The Right Tool: How Suitable is Your Real Estate Benchmark?

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Amit Nihalani

Amit Nihalani
Vice President, Global Real Estate Research

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The Right Tool: How Suitable is Your Real Estate Benchmark?

THE RIGHT TOOL: HOW SUITABLE IS YOUR REAL ESTATE BENCHMARK?

 

You don’t have to be a master craftsman to appreciate the benefits of using the right tool for the job. Even the most casual do-it-yourselfer has experienced the frustration of using the wrong screwdriver for a particular job — one that doesn’t quite fit the screw properly and shreds the head, leaving it uselessly stuck in the wood without fixing anything.

As with tools, so with real estate benchmarks. Due to the heterogeneity of the asset class and the way strategies for investing in property vary widely, finding the right benchmark for different portfolios can be a major challenge. In a recent paper, we highlighted the importance of having an appropriate benchmark.1 Depending on the nature of the investing entity and its investment objective, there are a range of potential benchmarks that can serve different purposes. One of the many distinctions between some of these benchmarks is the difference between a broad-market benchmark versus a more focused peer-group benchmark.

 

A EUROPEAN EXAMPLE

Broad-market benchmarks can represent an investor’s full opportunity set and provide a better understanding of a portfolio’s position against broad market movements. For example, the MSCI European Property Index measures aggregated asset-level performance across the whole region. This benchmark may be most useful for relatively unconstrained investors who can invest directly in assets.

For those investors without the capacity to invest directly, a fund-level benchmark may be more appropriate. Nonetheless, a broad index composed of pooled funds only (rather than assets in segregated mandates or held directly by investors) may be more relevant. For investors who require core, open-ended exposure with quarterly reporting, the European sleeve of the MSCI Global Property Fund Index has more restrictive inclusion rules. Investors hoping to carve out their European fund exposure by selecting a number of country- and/or sector-focused vehicles may find such benchmarks useful for understanding the impact of their choices versus the fund opportunity set. They may benefit more from using this benchmark as part of a broader framework, alongside more focused benchmarks that reflect the narrower set of countries and sectors they have strategically chosen to invest in, as well as a suite of benchmarks aligned with the strategy of each individual invested fund.

Other investors may choose a less resource-intensive approach and seek a single provider to measure the performance of their European exposure. The MSCI Pan European Property Fund Index (PEPFI) can provide a more focused peer-group analysis by further limiting inclusion to funds with an intended strategy of investing in at least three different regions within Europe. Although PEPFI is smaller and narrower in scope than a broad-market benchmark, it provides greater alignment with the strategy in question. Comparing the invested portfolio with this benchmark can provide insight into the funds’ performance given the choice of investing in pan-regional funds. Further, comparing the portfolio and the PEPFI benchmark to a broader European benchmark can illustrate the impact of choosing a single pan-European fund versus other routes for their European exposure.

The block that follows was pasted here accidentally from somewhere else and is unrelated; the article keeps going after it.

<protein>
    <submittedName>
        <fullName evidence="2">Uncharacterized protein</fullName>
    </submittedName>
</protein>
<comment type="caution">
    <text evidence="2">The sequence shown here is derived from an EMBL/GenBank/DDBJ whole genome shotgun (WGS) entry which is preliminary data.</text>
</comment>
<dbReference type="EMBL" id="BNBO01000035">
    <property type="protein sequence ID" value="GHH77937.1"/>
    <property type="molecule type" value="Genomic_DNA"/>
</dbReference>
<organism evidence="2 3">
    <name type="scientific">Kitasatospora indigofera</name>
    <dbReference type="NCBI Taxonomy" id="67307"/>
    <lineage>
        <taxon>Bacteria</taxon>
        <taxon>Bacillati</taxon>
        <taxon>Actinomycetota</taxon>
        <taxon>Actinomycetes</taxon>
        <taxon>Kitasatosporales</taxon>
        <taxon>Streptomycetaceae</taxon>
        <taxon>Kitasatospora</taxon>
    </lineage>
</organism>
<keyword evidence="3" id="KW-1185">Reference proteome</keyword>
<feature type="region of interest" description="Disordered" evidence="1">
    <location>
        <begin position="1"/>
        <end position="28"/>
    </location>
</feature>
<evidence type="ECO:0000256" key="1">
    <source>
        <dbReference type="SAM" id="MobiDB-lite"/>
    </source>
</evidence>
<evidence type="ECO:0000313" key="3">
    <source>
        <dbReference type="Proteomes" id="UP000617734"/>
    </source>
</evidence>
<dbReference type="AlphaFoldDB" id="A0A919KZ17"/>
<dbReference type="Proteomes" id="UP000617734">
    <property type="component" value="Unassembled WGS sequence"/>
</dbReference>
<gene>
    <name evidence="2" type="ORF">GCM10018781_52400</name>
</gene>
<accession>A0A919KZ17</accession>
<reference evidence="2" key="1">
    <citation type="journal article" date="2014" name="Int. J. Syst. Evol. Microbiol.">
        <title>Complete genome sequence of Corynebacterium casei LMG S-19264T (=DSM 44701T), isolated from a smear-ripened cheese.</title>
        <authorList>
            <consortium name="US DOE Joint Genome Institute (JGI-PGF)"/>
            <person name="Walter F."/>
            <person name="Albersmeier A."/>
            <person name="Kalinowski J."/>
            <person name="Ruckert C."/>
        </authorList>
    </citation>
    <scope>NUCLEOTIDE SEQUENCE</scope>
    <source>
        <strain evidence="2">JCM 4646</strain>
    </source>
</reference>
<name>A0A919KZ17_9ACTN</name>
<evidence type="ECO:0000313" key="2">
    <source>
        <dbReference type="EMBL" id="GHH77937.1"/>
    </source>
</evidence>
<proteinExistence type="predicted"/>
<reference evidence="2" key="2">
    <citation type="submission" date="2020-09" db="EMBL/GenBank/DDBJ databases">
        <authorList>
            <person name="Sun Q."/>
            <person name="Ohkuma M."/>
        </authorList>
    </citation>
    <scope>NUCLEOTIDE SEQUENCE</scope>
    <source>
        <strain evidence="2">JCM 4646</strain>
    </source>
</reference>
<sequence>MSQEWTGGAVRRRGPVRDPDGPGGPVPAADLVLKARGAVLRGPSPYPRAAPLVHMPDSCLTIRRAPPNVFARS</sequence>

EUROPEAN INDEXES — FROM BROAD-MARKET TO FOCUSED PEER-GROUP BENCHMARKS 
EUROPEAN INDEXES — FROM BROAD-MARKET TO FOCUSED PEER-GROUP BENCHMARKS

The full names of the indexes in the exhibit are the MSCI Europe Annual Property Index, MSCI Global Quarterly Property Fund Index and MSCI Pan-European PFI Funds Quarterly Property Index.

 

A similar logic works in the U.S. with broad-market benchmarks and a more focused peer-group benchmark such as the MSCI Core, Diversified Open-End Funds Index (ACOE). The ACOE is limited to funds adhering to the strict rules of inclusion on a consistent basis, with an internal governance body maintaining observance. Further, quarterly results are verified by an internal data team and reported to managers for their sign-off. The ACOE’s rules of inclusion subsequently distinguish between core and noncore funds.

 

US INDEXES — FROM BROAD-MARKET TO FOCUSED PEER-GROUP BENCHMARKS  
US INDEXES — FROM BROAD-MARKET TO FOCUSED PEER-GROUP BENCHMARKS

The full names of the indexes in the exhibit are the MSCI U.S. Annual Property Index, MSCI U.S. Quarterly Property Index, MSCI/PREA U.S. AFOE Quarterly Property Index and MSCI/PREA U.S. ACOE Quarterly Property Index.

 

CHOOSING THE RIGHT TOOL FOR EACH BENCHMARKING JOB

Real estate portfolios vary widely along a number of dimensions, depending on the nature and objectives of the investing entities. However, all real estate portfolios result from an investment process, which starts from a broad allocation to real estate and ends with individual investment decisions and an invested portfolio. Benchmarks help investors understand the impact of each individual investment decision. To be useful, benchmarks must align with investors’ characteristics and objectives and help provide the analytical insight needed at each stage of the investment process. Strong governance and robust inclusion rules may be considered particularly important for peer-group benchmarks by investors. Investors benchmarking their real estate portfolios may want to consider whether they have the right tool for the job.

 

 

1Robson, W. and B. Reid. (2018). “Benchmarking in Private Real Estate: Beyond Performance Measurement.” MSCI Research Insight.

 

 

Further Reading

MSCI Real Estate

Benchmarking in Real Estate: Beyond Performance Measurement